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NSCC and Irving Shipbuilding Centre of Excellence Launch New Pathways Program for People of African Descent

Irving Shipbuilding (ISI) and Nova Scotia Community College (NSCC) – through the Irving Shipbuilding Centre of Excellence – are again working with community and government partners to launch another cohort of the Pathways to Shipbuilding program.

The program will focus on People of African Descent who will study Metal Fabrication at the College’s Akerley Campus. They will begin their program in July 2024 and are expected to graduate in March 2026.

The community partner supporting the program is The Africadian Empowerment Academy (AEA). Our government funding partners include the Nova Scotia Apprenticeship Agency, the Office of African Nova Scotian Affairs, and Department of Labour, Skills & Immigration.

Those who apply and are selected to participate will begin their pathway with an eight-week preparatory course, followed by a two-year diploma program in Metal Fabrication at NSCC, including work-terms at Halifax Shipyard with Irving Shipbuilding. Upon graduation, 20 successful students who meet hiring requirements will have an opportunity for employment building ships for the Royal Canadian Navy and the Canadian Coast Guard with Irving Shipbuilding as positions are available.

“This is an exciting opportunity to launch the sixth pathways program – the second specific to People of African Descent. This will support our organizational mission to grow and develop skills needed by our workforce in the shipbuilding and marine sectors. We are committed to growing a diverse and inclusive workforce, and focusing our attention to underrepresented groups is crucial to diversifying our workforce”, says Nadine O’Neill, VP Human Resources at Irving Shipbuilding.

The Africadian Empowerment Academy President, Dr. Wanda Thomas Bernard says, “We are pleased to be the community partner on this initiative, building on the success of the first People of African Descent Cohort. Eight of our graduates from that cohort now have their Red Seal in Welding. The provision of holistic support and an Africentric focus are foundational to AEA’s partnership in this initiative.”

Jill Balser, Minister of Labour, Skills and Immigration says “Our government is committed to getting more skilled trades professionals in the workforce faster and reducing barriers for individuals looking to enter the skilled trades. That's why we announced a $100 million investment in October to recruit, train and retain more people in the skilled trades. The goal is to add up to 5,000 more new apprentices to the system in the next three years, increase the number of journeypersons and trades qualifiers taking on apprentices by 1,000 a year and increase the retention rate to certification of apprentices from 43 per cent to 60 per cent – one of the highest in the country – within five years. Tried and tested programs like Pathways to Shipbuilding help us achieve those goals and make sure individuals of all backgrounds get the opportunities they deserve. We are very happy to support this highly successful program again.”

“I'm delighted about the new Pathways to Shipbuilding program for people of African descent. This initiative marks an important move towards equitable education and job opportunities in our community. It showcases the strength of collaboration, aiming to enhance workforce diversity through critical work skills. I am confident this program will lead to rewarding careers for participants and foster an inclusive future for people of African descent in our province,” says Twila Grosse, Minister of African Nova Scotian Affairs.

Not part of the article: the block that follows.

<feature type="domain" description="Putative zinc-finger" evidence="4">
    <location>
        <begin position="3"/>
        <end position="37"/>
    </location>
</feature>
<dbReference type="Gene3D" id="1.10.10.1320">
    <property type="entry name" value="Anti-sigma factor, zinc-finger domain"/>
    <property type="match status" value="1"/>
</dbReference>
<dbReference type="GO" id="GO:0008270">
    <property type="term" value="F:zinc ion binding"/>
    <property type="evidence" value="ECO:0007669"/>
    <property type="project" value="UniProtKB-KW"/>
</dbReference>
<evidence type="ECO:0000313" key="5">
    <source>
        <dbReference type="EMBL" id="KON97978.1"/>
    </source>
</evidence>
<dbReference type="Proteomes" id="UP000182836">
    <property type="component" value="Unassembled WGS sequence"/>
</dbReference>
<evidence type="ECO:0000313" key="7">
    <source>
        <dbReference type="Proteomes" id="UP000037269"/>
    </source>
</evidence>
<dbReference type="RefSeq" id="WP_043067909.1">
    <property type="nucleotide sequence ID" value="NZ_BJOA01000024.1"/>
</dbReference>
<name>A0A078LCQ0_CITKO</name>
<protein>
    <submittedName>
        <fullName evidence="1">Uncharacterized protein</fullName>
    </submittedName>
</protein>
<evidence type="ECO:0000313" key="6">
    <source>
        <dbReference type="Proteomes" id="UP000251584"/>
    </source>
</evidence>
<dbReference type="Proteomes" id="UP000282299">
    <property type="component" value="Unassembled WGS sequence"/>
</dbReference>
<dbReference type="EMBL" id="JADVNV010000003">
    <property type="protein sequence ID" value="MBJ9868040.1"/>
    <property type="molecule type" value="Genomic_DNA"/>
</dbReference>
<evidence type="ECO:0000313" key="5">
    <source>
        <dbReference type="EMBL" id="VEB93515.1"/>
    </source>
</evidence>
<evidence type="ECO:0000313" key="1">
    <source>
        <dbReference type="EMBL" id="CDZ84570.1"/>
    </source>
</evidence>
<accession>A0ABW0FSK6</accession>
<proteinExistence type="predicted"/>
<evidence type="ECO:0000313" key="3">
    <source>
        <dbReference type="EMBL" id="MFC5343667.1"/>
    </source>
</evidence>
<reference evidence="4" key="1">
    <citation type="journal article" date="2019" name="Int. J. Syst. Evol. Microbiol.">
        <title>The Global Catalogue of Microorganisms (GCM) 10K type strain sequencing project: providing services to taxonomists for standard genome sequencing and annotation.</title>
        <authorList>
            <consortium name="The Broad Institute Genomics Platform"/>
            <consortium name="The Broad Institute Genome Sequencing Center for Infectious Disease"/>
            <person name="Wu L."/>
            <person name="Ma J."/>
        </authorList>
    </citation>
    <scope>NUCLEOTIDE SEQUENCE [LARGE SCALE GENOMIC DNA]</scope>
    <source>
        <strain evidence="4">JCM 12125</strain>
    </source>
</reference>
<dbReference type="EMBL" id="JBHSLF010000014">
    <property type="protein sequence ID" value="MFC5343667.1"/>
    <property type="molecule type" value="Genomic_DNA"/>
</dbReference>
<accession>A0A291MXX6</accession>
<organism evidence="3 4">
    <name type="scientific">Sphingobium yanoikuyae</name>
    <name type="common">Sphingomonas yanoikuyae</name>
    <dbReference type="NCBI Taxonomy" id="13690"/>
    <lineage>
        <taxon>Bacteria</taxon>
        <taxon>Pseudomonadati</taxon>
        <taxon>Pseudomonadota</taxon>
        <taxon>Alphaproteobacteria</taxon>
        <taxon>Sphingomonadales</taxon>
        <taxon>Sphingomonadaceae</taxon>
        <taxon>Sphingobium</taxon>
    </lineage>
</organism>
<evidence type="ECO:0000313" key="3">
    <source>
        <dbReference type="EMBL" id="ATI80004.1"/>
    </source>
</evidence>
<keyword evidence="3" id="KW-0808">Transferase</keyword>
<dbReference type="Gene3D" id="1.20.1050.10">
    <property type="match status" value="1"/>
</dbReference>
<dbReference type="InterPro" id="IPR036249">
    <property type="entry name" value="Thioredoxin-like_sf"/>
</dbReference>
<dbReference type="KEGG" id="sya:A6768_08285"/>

NSCC President Don Bureaux commented, “I’m so excited we are again partnering with Irving Shipbuilding through the Centre of Excellence to launch a new Metal Fabrication Pathway Program for People of African Descent in 2024. With the support of our team at NSCC’s Akerley Campus, our close community partnership with the Africadian Empowerment Academy-- as well as solid commitment from additional partners – I believe the group of students who choose this steppingstone toward work in the marine industry will find both personal and professional success.”

A 2020 graduate of the first Pathways program cohort for People of African Descent African Nova Scotian, Sattina Dabb, noted how positive the experience was and how it prepared her for a career in the marine industry. Sattina says, “The program provided me with a chance to learn a skilled trade – that allows me to provide for my family, while creating a quality product that I am proud to be a part of. Along my learning journey I developed relationships that will last me a lifetime.”

Eligibility for the program includes:

  • People of African Descent interested in building a career in shipbuilding as metal fabricators.
  • Canadian citizenship or permanent residency.
  • High school diploma or equivalent.
  • Participants will be required to live in Halifax, Nova Scotia throughout the program.
  • Successful applicants will be required to complete Canadian Government Security Clearances.
  • For more information and to apply: https://www.africadian.org/shipbuilding

NSCC Metal Fabrication Diploma Program

  • The NSCC Metal Fabrication studies focus on how to build, assemble and repair products made of steel and other metals for use in a wide variety of industries.
    Learn more about the program.

For more information contact:

The Africadian Empowerment Academy

Executive Director
Omolara Ogunbosi
TEL: 902-229-7760

Irving Shipbuilding Inc.
Mel Schori, Director, Communications and Government Relations
Email; Schori.Mel@irvingshipbuilding.com
(902) 266-8003

Kathleen Cameron, NSCC Communications

Communications Nova Scotia
Sarah MacNeil
Communications Advisor


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